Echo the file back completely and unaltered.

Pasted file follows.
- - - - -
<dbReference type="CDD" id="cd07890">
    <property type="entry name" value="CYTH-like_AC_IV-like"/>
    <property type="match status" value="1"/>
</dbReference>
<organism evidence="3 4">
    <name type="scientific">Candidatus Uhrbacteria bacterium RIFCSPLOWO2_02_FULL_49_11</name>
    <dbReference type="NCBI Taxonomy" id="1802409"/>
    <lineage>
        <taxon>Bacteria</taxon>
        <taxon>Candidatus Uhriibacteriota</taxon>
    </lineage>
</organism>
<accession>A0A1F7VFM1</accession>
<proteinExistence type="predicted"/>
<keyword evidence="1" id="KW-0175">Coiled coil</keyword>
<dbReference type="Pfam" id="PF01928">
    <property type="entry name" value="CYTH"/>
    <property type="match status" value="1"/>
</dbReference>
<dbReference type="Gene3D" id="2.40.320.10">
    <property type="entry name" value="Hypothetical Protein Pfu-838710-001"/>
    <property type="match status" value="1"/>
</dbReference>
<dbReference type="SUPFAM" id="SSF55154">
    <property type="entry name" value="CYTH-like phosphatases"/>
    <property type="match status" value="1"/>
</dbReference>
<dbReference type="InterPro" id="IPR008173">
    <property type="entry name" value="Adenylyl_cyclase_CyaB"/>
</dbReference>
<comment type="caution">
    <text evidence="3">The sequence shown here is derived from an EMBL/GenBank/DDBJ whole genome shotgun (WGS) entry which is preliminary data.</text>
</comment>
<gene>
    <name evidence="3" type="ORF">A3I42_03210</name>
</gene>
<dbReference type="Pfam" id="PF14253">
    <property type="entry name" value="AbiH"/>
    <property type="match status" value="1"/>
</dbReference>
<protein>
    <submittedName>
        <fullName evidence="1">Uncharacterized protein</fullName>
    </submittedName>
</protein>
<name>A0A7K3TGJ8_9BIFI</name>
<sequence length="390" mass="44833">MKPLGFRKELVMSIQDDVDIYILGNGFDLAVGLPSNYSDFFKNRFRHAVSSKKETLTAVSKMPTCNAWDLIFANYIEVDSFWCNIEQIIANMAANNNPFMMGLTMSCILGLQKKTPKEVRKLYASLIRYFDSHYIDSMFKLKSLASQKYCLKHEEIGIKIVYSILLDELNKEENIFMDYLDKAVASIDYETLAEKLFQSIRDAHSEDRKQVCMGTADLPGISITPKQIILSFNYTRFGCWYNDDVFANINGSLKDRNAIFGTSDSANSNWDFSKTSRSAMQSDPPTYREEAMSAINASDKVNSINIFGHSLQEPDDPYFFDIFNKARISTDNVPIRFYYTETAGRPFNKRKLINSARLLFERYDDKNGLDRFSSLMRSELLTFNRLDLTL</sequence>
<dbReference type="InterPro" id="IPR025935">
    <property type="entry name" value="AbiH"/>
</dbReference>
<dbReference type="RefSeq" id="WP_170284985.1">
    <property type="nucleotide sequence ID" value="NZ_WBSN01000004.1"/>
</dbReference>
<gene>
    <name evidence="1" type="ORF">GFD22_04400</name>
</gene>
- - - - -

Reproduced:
<dbReference type="CDD" id="cd07890">
    <property type="entry name" value="CYTH-like_AC_IV-like"/>
    <property type="match status" value="1"/>
</dbReference>
<organism evidence="3 4">
    <name type="scientific">Candidatus Uhrbacteria bacterium RIFCSPLOWO2_02_FULL_49_11</name>
    <dbReference type="NCBI Taxonomy" id="1802409"/>
    <lineage>
        <taxon>Bacteria</taxon>
        <taxon>Candidatus Uhriibacteriota</taxon>
    </lineage>
</organism>
<accession>A0A1F7VFM1</accession>
<proteinExistence type="predicted"/>
<keyword evidence="1" id="KW-0175">Coiled coil</keyword>
<dbReference type="Pfam" id="PF01928">
    <property type="entry name" value="CYTH"/>
    <property type="match status" value="1"/>
</dbReference>
<dbReference type="Gene3D" id="2.40.320.10">
    <property type="entry name" value="Hypothetical Protein Pfu-838710-001"/>
    <property type="match status" value="1"/>
</dbReference>
<dbReference type="SUPFAM" id="SSF55154">
    <property type="entry name" value="CYTH-like phosphatases"/>
    <property type="match status" value="1"/>
</dbReference>
<dbReference type="InterPro" id="IPR008173">
    <property type="entry name" value="Adenylyl_cyclase_CyaB"/>
</dbReference>
<comment type="caution">
    <text evidence="3">The sequence shown here is derived from an EMBL/GenBank/DDBJ whole genome shotgun (WGS) entry which is preliminary data.</text>
</comment>
<gene>
    <name evidence="3" type="ORF">A3I42_03210</name>
</gene>
<dbReference type="Pfam" id="PF14253">
    <property type="entry name" value="AbiH"/>
    <property type="match status" value="1"/>
</dbReference>
<protein>
    <submittedName>
        <fullName evidence="1">Uncharacterized protein</fullName>
    </submittedName>
</protein>
<name>A0A7K3TGJ8_9BIFI</name>
<sequence length="390" mass="44833">MKPLGFRKELVMSIQDDVDIYILGNGFDLAVGLPSNYSDFFKNRFRHAVSSKKETLTAVSKMPTCNAWDLIFANYIEVDSFWCNIEQIIANMAANNNPFMMGLTMSCILGLQKKTPKEVRKLYASLIRYFDSHYIDSMFKLKSLASQKYCLKHEEIGIKIVYSILLDELNKEENIFMDYLDKAVASIDYETLAEKLFQSIRDAHSEDRKQVCMGTADLPGISITPKQIILSFNYTRFGCWYNDDVFANINGSLKDRNAIFGTSDSANSNWDFSKTSRSAMQSDPPTYREEAMSAINASDKVNSINIFGHSLQEPDDPYFFDIFNKARISTDNVPIRFYYTETAGRPFNKRKLINSARLLFERYDDKNGLDRFSSLMRSELLTFNRLDLTL</sequence>
<dbReference type="InterPro" id="IPR025935">
    <property type="entry name" value="AbiH"/>
</dbReference>
<dbReference type="RefSeq" id="WP_170284985.1">
    <property type="nucleotide sequence ID" value="NZ_WBSN01000004.1"/>
</dbReference>
<gene>
    <name evidence="1" type="ORF">GFD22_04400</name>
</gene>